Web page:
In a previous post, I shared an excerpt from the preface to the Preaching the Word Commentary Series, edited by Dr. R. Kent Hughes.
I want to follow up with a personal word about Dr. Hughes and his approach to preaching.
I’ve never met Kent Hughes, but I feel indebted to him on a personal level because he mentored two men who changed my life, David Helm and Jon Dennis.
Dr. Hughes was their pastor and boss at College Church in Wheaton during their formative ministry years, about two decades before I came under their care at Holy Trinity Church in Chicago.
In my four years of pastoral training under them, I learned the approach to preaching Dr. Hughes passed on to them, which he adopted from preachers like Charles Simeon and Dr. Martyn Lloyd-Jones. It changed forever how I study and teach the Bible.
The approach is expositional, but with a particular focus on identifying the structure and emphasis of a passage. Week after week in biblical exposition workshops, they taught me how to identify the structure of any passage in any genre, follow that structure to the author’s main point, focus that point through concentric circles of context, and then relate it to Christ’s redemptive work for a modern audience.
In short, they gave me instincts for reading the whole Bible in light of Christ for life today.
After a lifetime in the Church and seven years in Bible college and seminary, I’ve heard countless preachers and witnessed dozens of preaching styles. I have found no approach more faithful to Scripture and powerful for communicating it.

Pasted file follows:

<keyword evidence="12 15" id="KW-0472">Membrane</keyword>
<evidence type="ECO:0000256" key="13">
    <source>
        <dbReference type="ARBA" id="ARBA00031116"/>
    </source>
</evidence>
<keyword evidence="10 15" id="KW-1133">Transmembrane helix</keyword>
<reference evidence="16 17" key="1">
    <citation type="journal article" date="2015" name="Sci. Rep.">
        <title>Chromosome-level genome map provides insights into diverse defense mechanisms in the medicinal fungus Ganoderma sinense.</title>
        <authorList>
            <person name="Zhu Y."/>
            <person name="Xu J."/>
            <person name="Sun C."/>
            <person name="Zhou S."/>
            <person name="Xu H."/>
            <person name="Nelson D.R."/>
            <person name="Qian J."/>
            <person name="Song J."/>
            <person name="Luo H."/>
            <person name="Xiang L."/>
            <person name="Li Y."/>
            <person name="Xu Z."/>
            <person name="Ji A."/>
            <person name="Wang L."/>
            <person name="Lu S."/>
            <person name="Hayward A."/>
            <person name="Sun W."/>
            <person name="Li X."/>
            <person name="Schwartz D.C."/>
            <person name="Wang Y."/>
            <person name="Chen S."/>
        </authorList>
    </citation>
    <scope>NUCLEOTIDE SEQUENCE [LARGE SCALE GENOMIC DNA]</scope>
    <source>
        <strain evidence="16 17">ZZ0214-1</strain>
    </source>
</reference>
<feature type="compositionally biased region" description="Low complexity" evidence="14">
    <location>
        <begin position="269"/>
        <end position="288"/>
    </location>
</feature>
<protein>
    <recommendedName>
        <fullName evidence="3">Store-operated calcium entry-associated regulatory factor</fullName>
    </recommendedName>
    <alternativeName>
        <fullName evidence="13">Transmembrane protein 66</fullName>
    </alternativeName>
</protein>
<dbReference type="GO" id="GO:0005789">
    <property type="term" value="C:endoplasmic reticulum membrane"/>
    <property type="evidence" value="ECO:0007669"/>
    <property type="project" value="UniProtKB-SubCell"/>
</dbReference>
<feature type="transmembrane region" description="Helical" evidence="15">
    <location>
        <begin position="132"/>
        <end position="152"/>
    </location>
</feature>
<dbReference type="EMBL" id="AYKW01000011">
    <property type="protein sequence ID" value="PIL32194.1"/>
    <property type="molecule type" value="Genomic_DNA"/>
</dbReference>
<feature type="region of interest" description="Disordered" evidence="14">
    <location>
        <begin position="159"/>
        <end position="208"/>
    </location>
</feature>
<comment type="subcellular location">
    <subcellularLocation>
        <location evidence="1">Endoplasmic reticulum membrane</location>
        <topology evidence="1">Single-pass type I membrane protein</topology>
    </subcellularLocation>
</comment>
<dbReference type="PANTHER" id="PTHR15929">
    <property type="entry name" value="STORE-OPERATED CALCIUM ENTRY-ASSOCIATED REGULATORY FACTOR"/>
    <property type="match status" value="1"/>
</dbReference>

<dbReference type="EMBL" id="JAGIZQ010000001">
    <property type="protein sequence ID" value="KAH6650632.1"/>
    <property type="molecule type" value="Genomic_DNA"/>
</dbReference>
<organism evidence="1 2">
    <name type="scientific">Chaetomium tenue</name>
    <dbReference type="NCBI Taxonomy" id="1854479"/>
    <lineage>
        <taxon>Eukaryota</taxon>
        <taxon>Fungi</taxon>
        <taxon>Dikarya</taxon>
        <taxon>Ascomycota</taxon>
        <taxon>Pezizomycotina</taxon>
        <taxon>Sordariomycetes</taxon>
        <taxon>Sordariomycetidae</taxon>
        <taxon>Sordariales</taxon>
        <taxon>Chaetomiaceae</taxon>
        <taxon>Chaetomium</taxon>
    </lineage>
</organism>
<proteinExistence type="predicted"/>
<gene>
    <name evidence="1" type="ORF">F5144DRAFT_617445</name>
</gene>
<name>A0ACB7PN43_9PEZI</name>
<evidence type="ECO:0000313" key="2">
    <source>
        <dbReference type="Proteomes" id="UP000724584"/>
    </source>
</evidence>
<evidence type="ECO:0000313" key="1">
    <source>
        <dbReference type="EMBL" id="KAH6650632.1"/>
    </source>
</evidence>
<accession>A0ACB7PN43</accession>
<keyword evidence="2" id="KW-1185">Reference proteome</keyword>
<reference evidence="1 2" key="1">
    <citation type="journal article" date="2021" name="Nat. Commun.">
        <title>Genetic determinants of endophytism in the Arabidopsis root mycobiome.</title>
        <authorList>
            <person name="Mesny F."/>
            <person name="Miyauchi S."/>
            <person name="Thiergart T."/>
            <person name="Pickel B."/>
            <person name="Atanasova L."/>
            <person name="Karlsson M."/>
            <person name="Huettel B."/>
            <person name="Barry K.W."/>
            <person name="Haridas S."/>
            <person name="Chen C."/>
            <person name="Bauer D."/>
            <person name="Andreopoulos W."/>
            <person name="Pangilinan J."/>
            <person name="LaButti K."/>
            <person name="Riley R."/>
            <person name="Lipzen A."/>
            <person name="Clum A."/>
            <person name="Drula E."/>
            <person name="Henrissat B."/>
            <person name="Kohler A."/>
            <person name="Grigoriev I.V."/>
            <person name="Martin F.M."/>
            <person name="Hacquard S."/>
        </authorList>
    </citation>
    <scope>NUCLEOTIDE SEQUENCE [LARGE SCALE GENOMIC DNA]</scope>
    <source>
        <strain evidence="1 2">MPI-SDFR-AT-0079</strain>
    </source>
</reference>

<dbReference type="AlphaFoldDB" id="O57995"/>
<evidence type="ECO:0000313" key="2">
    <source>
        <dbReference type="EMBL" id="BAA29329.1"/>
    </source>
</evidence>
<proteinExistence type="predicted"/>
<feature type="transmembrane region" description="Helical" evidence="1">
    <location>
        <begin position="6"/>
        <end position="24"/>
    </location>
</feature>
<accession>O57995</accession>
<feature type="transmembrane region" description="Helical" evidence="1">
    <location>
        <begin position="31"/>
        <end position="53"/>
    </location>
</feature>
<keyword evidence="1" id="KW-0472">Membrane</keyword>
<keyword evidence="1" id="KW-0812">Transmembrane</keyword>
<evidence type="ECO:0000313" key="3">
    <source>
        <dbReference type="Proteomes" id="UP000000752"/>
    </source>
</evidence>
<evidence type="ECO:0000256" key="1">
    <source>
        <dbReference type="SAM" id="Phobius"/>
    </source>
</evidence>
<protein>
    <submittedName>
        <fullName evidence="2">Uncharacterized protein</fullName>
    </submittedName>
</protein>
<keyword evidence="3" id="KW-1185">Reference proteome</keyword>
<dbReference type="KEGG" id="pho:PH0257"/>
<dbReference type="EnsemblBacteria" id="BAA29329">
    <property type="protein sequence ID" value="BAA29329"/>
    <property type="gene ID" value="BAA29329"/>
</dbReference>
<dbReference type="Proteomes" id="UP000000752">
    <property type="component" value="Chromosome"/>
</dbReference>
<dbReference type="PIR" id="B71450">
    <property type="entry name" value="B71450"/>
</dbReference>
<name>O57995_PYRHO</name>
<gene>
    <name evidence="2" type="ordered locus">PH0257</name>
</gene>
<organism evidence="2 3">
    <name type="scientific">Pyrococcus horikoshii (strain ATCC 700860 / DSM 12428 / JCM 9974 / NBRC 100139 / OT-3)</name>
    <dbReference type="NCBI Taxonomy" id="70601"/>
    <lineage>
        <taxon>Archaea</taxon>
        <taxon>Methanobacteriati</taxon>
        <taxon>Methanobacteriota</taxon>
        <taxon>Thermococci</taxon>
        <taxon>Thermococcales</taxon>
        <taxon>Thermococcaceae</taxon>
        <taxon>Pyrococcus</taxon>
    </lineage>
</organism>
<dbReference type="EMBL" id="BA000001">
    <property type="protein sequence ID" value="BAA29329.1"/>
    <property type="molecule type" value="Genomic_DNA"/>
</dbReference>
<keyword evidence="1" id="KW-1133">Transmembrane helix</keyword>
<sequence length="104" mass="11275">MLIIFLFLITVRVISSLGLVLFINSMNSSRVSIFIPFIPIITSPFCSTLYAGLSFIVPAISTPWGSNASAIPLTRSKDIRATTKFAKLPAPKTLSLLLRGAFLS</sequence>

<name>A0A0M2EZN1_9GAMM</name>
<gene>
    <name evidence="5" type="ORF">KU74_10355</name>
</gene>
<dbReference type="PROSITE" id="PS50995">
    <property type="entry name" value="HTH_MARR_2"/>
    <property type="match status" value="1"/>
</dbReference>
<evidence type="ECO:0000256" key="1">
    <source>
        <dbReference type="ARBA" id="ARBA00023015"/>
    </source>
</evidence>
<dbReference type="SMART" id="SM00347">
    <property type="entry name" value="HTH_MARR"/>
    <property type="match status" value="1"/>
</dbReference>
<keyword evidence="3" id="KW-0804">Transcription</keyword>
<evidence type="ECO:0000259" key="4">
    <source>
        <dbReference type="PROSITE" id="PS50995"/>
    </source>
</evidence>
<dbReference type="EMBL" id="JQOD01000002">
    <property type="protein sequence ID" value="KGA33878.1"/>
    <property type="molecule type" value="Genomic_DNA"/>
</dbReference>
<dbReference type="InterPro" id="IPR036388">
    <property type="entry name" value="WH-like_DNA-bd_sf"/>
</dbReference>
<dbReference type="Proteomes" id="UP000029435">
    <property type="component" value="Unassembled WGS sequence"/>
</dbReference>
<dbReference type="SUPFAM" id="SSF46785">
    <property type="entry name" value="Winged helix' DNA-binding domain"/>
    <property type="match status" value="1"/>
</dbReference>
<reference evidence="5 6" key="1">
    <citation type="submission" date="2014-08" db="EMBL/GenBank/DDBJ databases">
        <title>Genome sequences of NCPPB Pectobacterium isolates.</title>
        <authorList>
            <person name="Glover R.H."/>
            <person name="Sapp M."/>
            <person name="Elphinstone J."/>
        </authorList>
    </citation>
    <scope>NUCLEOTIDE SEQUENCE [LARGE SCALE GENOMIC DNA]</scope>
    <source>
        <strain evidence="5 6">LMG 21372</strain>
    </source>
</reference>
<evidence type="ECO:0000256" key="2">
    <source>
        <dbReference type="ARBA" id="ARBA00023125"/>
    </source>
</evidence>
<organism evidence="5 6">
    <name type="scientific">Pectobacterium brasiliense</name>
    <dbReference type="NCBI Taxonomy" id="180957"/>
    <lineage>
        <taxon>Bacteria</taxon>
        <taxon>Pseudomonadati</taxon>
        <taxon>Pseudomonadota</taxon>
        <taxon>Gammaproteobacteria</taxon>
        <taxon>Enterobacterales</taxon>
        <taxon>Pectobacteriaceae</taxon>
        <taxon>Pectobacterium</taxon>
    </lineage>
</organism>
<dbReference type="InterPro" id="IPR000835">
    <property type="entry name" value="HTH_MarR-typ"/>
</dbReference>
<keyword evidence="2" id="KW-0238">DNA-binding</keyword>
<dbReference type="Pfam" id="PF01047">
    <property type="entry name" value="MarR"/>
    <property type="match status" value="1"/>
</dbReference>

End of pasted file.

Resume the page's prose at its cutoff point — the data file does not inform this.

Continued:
The guiding principles and convictions behind this approach mark the Preaching the Word Commentary Series, of which Dr. Hughes is the series editor. D.A. Carson, research professor of New Testament at Trinity Evangelical Divinity School, says of it, “There is a long history of informed, edifying biblical expositions that have been mightily used of God to shape and strengthen the church. These volumes admirably fit this tradition.”
Whatever your theological tradition, I commend these commentaries to you. They will make you more sensitive to what the original authors are saying, help you shape your sermons more closely around the biblical text, and show you how to preach any passage in light Christ’s work, without bulldozing its original meaning.
In short, they will reform your preaching. And since preaching is personal, they will reform you.
Get them here.
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